by Verity Ahlin
Boston has no shortage of rich history and distinguished institutions dedicated to preserving that history. Simply walking down Newbury Street will land you at one of these institutions, and may inspire you to investigate your own family heritage. The New England Historic Genealogical Society (NEHGS), established in 1845, is a longstanding Bostonian institution that, along with their online repository American Ancestors (americanancestors.org), is dedicated to preserving and promoting the study of familial history in America.
With the execution of their “2020” project, commemorating the 400th anniversary of the Mayflower, they have successfully planned a variety of events that cater to those wishing to not only learn more about Pilgrim history, but also their own genealogical roots.
“2020” is a project produced by American Ancestors and NEHGS that very thoughtfully showcases some of the more intangible facets of Pilgrim culture. According to Ryan J. Woods, Senior Vice President and COO of NEHGS, the project includes a variety of “programs, publications, exhibitions, and tours that will touch on the key themes of exploration, innovation, religious freedom, self-governance, immigration, and Thanksgiving as we honor and learn from the enduring legacies of the Pilgrims and the Wampanoag.” I was particularly intrigued by the 2020 Four Nation Concert Series, so I bought a ticket!
On February 13, I had the pleasure of attending the first concert in this series, Pilgrims’ Progress: Music of the Plimoth Colony Settlers 1590-1650, featuring Seven Times Salt, held at NEHGS on Newbury Street in Boston.
Using reproductions of 17th century instruments, the members of Seven Times Salt make up a classic “English Consort,” a four person ensemble consisting of traditional wind and string instruments. In addition to being an enjoyable musical experience, the musicians made sure to explain important historical context for their song choices.
Seven Times Salt kicked off their performance with popular songs from England in the years 1590-1608, before the Mayflower set sail. Next, the musicians explained some of the lesser known history of the Pilgrims’ stay in the Netherlands, playing songs from the region in the years 1608-1620. Seeking religious freedom, Pilgrims lived in the Netherlands prior to their emigration to America. After spending over a decade in the Netherlands, many Pilgrims still sought freedoms that they were not receiving from the Dutch. When they left for America and finally ended their arduous journey on the Mayflower, the Plimoth colonists came with diverse tastes in music, such as psalms, rounds, part-songs, and dance tunes. Seven Times Salt presented these varied musical genres in their final portion of the concert, which focused on Plimoth in the years 1620-1645.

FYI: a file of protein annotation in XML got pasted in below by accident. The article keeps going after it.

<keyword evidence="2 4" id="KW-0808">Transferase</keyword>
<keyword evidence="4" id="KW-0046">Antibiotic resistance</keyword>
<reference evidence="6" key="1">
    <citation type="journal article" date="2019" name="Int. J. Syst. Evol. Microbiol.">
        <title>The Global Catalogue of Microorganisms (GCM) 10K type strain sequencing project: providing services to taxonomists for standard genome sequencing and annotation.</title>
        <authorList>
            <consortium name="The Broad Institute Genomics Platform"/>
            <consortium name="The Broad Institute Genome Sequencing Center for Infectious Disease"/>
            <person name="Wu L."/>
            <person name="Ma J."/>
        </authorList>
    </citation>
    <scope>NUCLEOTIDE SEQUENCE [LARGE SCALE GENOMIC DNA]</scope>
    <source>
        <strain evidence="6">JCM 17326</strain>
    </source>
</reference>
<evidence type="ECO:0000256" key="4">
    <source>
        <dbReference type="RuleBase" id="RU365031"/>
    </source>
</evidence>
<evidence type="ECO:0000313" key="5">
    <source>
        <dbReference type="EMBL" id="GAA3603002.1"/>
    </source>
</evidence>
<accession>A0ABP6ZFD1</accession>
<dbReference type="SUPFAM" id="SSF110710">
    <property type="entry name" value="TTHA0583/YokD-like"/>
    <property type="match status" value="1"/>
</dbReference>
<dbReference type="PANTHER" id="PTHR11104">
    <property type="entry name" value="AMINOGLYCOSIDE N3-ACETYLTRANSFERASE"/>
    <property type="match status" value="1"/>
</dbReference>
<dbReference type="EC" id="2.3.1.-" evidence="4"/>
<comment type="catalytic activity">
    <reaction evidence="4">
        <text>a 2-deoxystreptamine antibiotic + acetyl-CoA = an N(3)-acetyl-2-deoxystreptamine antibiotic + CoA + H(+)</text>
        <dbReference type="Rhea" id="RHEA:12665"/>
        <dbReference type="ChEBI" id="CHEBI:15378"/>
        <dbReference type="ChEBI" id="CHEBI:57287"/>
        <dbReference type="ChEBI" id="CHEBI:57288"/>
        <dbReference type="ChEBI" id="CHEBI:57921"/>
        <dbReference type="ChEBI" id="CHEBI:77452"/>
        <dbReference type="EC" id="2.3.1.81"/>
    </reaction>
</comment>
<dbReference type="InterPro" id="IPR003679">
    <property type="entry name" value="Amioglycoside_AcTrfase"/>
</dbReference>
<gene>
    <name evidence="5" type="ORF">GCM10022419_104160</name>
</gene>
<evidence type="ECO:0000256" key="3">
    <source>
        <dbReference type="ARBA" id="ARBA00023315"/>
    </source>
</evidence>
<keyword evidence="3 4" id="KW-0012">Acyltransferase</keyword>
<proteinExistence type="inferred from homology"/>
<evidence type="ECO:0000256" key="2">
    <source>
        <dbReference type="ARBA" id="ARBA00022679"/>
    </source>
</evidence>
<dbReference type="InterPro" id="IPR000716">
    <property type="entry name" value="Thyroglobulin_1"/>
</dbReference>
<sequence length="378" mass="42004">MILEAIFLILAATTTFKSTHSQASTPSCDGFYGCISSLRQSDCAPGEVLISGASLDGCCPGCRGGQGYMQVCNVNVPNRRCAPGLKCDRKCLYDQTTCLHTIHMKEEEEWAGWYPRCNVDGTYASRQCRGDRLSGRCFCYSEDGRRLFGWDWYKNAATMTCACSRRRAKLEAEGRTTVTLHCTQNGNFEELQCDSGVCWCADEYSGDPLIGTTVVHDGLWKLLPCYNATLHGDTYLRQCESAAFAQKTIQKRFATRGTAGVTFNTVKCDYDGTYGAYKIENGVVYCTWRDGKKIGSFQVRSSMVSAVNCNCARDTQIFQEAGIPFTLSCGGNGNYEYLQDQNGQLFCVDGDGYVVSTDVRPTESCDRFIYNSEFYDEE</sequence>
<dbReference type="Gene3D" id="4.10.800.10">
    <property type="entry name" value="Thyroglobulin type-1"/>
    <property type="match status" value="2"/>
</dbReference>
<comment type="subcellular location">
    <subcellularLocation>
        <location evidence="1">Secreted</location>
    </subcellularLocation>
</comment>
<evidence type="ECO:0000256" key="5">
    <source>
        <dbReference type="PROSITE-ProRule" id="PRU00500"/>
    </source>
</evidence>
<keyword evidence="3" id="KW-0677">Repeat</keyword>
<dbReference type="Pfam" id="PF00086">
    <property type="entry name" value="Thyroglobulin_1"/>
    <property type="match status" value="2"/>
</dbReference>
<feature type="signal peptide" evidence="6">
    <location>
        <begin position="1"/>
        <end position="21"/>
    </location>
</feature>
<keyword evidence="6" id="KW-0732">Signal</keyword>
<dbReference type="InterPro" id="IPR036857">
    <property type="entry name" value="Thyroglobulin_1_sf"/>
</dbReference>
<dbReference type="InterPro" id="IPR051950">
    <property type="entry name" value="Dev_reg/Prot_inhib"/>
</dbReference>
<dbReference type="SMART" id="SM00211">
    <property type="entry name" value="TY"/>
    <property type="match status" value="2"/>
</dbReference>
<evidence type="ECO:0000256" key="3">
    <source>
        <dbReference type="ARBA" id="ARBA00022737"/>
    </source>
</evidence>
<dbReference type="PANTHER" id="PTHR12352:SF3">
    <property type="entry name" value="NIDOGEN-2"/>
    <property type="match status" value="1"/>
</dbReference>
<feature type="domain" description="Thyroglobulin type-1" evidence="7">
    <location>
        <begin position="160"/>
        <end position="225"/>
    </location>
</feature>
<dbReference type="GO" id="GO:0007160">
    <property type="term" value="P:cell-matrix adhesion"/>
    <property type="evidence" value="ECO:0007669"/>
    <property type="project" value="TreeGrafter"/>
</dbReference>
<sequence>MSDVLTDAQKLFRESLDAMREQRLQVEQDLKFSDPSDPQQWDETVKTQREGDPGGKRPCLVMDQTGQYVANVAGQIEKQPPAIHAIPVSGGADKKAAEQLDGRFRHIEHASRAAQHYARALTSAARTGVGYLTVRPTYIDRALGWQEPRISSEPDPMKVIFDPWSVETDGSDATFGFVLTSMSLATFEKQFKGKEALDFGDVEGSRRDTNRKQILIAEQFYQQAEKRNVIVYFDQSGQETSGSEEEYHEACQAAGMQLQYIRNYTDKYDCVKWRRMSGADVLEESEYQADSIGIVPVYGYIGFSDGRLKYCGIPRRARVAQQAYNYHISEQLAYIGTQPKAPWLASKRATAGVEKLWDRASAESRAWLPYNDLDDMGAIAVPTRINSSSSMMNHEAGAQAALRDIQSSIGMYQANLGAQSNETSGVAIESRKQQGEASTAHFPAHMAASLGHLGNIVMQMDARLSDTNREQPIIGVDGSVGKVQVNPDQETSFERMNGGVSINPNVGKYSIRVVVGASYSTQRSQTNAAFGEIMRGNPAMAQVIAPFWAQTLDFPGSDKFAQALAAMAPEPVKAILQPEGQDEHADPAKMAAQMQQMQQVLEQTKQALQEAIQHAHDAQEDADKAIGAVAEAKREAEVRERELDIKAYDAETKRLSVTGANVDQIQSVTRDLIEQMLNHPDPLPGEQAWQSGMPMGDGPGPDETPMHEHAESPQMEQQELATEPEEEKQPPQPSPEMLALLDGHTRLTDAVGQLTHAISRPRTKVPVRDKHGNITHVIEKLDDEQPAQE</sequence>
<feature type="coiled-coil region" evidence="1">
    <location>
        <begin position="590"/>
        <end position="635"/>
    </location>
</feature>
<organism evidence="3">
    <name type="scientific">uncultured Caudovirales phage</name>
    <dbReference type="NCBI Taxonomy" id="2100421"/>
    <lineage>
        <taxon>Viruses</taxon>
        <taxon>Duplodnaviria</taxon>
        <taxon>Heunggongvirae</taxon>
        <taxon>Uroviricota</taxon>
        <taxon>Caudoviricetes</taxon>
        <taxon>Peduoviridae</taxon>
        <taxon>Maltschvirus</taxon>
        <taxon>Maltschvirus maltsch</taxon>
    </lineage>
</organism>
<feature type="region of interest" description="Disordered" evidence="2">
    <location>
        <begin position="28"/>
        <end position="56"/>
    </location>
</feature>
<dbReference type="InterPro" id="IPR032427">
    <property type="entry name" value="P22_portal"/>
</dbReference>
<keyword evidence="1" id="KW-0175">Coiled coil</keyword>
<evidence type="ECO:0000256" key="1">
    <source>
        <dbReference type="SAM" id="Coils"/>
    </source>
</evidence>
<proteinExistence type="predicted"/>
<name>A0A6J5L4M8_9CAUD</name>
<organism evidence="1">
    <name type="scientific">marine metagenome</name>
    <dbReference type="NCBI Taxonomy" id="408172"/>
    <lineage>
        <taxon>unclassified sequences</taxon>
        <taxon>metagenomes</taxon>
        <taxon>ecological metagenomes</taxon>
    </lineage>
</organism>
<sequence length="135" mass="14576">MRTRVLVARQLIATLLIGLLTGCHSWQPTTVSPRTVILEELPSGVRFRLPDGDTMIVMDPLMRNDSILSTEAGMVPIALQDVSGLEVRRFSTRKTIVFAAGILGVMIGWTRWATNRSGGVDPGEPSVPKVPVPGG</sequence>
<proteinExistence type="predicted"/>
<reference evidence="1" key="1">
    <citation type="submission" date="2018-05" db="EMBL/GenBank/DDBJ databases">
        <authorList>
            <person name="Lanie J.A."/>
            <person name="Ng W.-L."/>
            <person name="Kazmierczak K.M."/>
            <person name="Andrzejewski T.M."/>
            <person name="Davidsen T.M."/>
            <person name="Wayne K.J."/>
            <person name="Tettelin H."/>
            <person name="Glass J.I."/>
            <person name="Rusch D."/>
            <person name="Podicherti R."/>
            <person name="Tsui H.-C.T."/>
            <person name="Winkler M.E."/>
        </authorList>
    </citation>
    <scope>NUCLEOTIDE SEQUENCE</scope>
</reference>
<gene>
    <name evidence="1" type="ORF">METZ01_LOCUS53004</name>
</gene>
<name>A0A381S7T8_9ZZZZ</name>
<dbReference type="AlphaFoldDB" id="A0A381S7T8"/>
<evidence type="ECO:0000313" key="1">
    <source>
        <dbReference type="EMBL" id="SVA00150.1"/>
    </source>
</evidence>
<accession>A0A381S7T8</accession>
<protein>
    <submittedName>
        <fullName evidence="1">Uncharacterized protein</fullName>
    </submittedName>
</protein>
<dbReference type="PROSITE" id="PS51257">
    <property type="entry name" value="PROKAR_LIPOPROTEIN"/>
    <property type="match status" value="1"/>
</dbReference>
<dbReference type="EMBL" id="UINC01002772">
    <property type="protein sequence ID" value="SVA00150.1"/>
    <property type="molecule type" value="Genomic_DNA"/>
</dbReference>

After the performance, the musicians from Seven Times Salt answered questions from the audience followed by a reception, where participants could learn more about the “2020” project as well as NEHGS and American Ancestors.
In addition to the concert series, NEHGS provides interested participants opportunities to learn more about the Mayflower voyage and the early days of American history through talks, tours, and even essay contests for students in grades 5-8 and 9-12. While I can only speak to the concert I attended, I can testify that this program is a successful act of user outreach. Whether it be through experience, study, or participation, everyone can find something that strikes their imagination with the “2020” project.
The professionals at American Ancestors and NEHGS clearly value and care for this rich aspect of American history, and by putting on performances that people enjoy, they create a thirst for further understanding. Once that thirst is established, NEHGS provides the tools for additional study; encouraging users to explore their own history.
The project is currently on-going, and I highly recommend attending one of their events to see how this history comes to life for yourself.
Upcoming dates in the 2020 Four Nation Concert Series are as follows:
- May 14, 2020: The Beggars’ Songbook: Revolt in the Spanish Netherlands, Historical and Musical Illustration of the Pilgrims’ 10-Year sojourn in the Netherlands, featuring Long & Away.
- August 13, 2020: Wampanoag Nation Song & Dance, featuring Wampanoag Nation Singers and Dancers.
- November 19, 2020: The Immigrant Experience to America, featuring Promised Land.
If you would like to attend part of this concert series, participate in another aspect of the “2020” project, or explore your own heritage, I recommend visiting their website: https://mayflower.americanancestors.org/.